Monday 16 August 2004

XFN 1.1 arrives

GOT FRIENDS? THEN get XFN 1.1 savvy! The XHTML Friends Network has expanded to contain new relationship values which includes me. And anything that includes me has got to be good, right?

XFN, for those unfamiliar, is a means of defining relationships within links. It’s being developed by Eric Meyer, Tantek Çelik, and Matt Mullenweg – a dream team if ever oh ever a dream team there was.

So how does it work? I can describe my relationships with Eric, Tantek, and Matt as all being friends, colleagues, and people I’ve met. So every time I link to them individually, I can include that information within each link as follows:

<a href="" 
rel="friend colleague met">Visit Eric</a>
<a href="" 
rel="friend colleague met">Visit Tantek</a>
<a href="" 
rel="friend colleague met">Visit Matt</a>

XFN is being implemented in a growing number of blogging tools and blogrolls. WordPress, for example, has an XFN interface for your links and blogrolls. also has an XFN interface, too.

With XFN 1.1 comes a few new values. Along with the me value (used when you reference yourself in the context of your social networks), you can also choose to use contact, which is a nice way to describe a professional contact that might not yet be an aquaintance, colleague, or friend, and kin which provides a means of including family members who are related by blood or through your spousal relationship(s).

Spouse, by the way, is defined by the good folks developing XFN as referring to:

“. . . a person to whom you feel yourself to be married, whether legally or not. The use of spouse should be symmetric. A spouse could also be considered a romantic value, however, we concluded that a major difference between spouse and the other romantic values is that a spouse is considered to be part of a family, whereas this is not typically true for the other romantic values. Also, though typically a 1:1 relationship, some localities, cultures (and subcultures) permit and encourage one to many spousal relationships. We leave such complexities up to individual choice and judgment.”

This was something I’d missed upon review of XFN 1.1 and asked Tantek about because for so many people, marriage is self-defined or defined differently. Tantek pointed me to the background doc, which helps explain the values in greater detail.

Be sure to drop by the XFN 1.1 announcement page and cruise the site for more details. Even better: Get started using XFN today.

Filed under:   general
Posted by:   Molly | 13:57 | Comments (8)

Comments (8)

  1. stupid wanna-be standard.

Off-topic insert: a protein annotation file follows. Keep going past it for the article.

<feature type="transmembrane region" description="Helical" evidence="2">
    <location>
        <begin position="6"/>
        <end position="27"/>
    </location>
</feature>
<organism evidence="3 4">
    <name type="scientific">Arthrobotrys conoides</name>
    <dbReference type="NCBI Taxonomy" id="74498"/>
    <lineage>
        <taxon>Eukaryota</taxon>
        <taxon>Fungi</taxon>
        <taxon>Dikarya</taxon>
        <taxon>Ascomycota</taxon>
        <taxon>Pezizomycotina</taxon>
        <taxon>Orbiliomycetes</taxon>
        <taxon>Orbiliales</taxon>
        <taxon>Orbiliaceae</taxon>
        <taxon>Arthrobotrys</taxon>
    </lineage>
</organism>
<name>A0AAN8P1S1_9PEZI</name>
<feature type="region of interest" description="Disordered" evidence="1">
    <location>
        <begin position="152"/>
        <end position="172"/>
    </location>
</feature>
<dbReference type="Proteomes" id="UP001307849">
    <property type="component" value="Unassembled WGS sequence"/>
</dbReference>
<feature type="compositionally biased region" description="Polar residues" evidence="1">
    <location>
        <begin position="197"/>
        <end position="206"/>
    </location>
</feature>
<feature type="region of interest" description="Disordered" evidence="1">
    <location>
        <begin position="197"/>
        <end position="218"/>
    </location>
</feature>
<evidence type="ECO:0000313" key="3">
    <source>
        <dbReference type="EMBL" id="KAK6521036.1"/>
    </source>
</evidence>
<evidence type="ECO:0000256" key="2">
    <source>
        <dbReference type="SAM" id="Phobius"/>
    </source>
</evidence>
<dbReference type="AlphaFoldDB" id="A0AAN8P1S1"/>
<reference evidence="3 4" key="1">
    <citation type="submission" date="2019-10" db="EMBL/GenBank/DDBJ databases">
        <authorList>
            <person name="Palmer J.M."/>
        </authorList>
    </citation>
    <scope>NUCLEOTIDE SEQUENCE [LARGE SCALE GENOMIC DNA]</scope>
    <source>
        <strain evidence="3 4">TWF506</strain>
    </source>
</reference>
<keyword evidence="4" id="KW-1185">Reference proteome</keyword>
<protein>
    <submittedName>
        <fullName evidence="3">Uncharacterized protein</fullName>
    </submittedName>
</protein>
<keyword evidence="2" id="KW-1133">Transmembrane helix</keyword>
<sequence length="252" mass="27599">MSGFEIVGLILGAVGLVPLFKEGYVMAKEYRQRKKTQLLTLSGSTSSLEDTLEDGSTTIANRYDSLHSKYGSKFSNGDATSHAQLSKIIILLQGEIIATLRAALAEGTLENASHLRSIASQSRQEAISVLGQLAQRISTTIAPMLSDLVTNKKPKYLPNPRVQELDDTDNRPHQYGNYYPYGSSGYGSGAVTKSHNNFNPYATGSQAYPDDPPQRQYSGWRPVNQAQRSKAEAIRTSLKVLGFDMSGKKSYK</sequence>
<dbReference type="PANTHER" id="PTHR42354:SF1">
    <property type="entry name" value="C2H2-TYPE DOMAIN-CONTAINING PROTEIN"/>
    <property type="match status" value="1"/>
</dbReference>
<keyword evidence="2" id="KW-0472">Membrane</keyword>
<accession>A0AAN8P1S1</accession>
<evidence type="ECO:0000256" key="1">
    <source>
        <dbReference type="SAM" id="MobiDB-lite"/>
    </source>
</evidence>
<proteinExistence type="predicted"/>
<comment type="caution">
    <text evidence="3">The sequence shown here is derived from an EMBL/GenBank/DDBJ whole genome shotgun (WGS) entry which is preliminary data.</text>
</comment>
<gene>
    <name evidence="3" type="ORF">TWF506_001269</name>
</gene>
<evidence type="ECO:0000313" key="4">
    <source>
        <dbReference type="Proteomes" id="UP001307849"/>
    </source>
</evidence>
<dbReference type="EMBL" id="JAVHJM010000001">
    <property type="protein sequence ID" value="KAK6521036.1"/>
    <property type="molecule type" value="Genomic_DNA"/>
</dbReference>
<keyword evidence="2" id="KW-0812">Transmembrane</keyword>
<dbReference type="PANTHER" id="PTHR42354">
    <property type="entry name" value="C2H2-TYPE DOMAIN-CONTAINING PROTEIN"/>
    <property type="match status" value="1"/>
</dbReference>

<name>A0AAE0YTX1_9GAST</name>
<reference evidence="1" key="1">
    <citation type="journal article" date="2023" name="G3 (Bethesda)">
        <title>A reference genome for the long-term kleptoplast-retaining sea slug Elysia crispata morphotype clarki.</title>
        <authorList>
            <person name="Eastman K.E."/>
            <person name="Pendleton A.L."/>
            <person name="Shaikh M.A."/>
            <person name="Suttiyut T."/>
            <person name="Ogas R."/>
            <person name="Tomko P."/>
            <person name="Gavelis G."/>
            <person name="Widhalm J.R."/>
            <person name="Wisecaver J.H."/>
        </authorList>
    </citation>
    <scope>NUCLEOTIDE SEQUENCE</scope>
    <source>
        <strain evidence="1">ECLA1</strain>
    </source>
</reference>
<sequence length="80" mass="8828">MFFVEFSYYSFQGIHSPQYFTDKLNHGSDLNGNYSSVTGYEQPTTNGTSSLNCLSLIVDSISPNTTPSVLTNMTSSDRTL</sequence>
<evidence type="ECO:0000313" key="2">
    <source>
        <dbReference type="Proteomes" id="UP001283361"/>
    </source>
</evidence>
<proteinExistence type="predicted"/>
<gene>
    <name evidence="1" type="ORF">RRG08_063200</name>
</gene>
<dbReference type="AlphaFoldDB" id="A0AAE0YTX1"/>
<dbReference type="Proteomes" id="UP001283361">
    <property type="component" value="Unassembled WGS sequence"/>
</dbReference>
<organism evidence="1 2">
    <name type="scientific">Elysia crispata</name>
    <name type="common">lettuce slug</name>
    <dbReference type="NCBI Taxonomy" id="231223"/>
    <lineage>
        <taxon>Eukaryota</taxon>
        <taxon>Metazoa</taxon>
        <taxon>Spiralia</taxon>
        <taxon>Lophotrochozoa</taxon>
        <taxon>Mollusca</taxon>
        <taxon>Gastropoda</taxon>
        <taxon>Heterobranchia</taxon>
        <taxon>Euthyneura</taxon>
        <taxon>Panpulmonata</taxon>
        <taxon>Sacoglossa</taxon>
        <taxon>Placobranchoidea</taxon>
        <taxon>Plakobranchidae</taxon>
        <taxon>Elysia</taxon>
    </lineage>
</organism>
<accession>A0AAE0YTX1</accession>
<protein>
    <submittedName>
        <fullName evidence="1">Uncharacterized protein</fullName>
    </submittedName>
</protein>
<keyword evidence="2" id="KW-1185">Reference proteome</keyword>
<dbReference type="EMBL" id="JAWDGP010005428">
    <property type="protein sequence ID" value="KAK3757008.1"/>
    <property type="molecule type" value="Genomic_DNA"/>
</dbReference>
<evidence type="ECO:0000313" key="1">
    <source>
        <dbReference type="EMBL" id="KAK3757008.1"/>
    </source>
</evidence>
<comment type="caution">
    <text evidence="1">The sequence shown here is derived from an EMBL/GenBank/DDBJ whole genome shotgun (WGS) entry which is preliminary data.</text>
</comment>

2. They took an awfully long time to say “marriage can be anything.”

  3. Interesting, but with scary possibilities once you start to add something like OWL and aspects of the Semantic Web. Then, you could mine for all the people I know, my connections and how they’re interrelated. TMI

  4. Flump: Not sure I get your point. XFN merely takes an existing portion of HTML and expands it.

    Opie: 🙂 Yeah, but I for one am glad the time was taken to explain what the relationships meant.

    Yvonne: Sure, there are always scary possibilities. I was talking about the Semantic Web at InterLab last fall (InterLab is a gathering of webmasters from US Department of Energy laboratories like Los Alamos, Sandia, PNNL – just a few of the scarier places on planet earth). A woman from Sandia Labs asked “But isn’t that potentially dangerous?”

    Oh, the irony.

    Technology in and of itself has no inherent good or evil. We’re the ones with the responsibility to determine how to use it. Will information be used for bad? Always – that’s just a manifestation of the fact that a percentage of people will do bad things in this world.

    But technology and information can be used for great good. Social Networks have the potential to create the foundation for many positive things in the world: Distribute knowledge, provide community to isolated individuals, even help to feed and clothe impoverished people – it all depends upon how we use the networks and our relationships with each other.

  5. I am not afraid. I am using it. Fear me.

  6. Pingback: Journal

  7. Sounds retarded.

  8. Well XFN is all well and good, as are rubhub and that neat XFNGraph tool, but now I have all these outgoing links to blogs I read and no-one linking back to me 🙁

    Are Tantek et al. coming up with a means by which one can obtain friends?

    – Nick.

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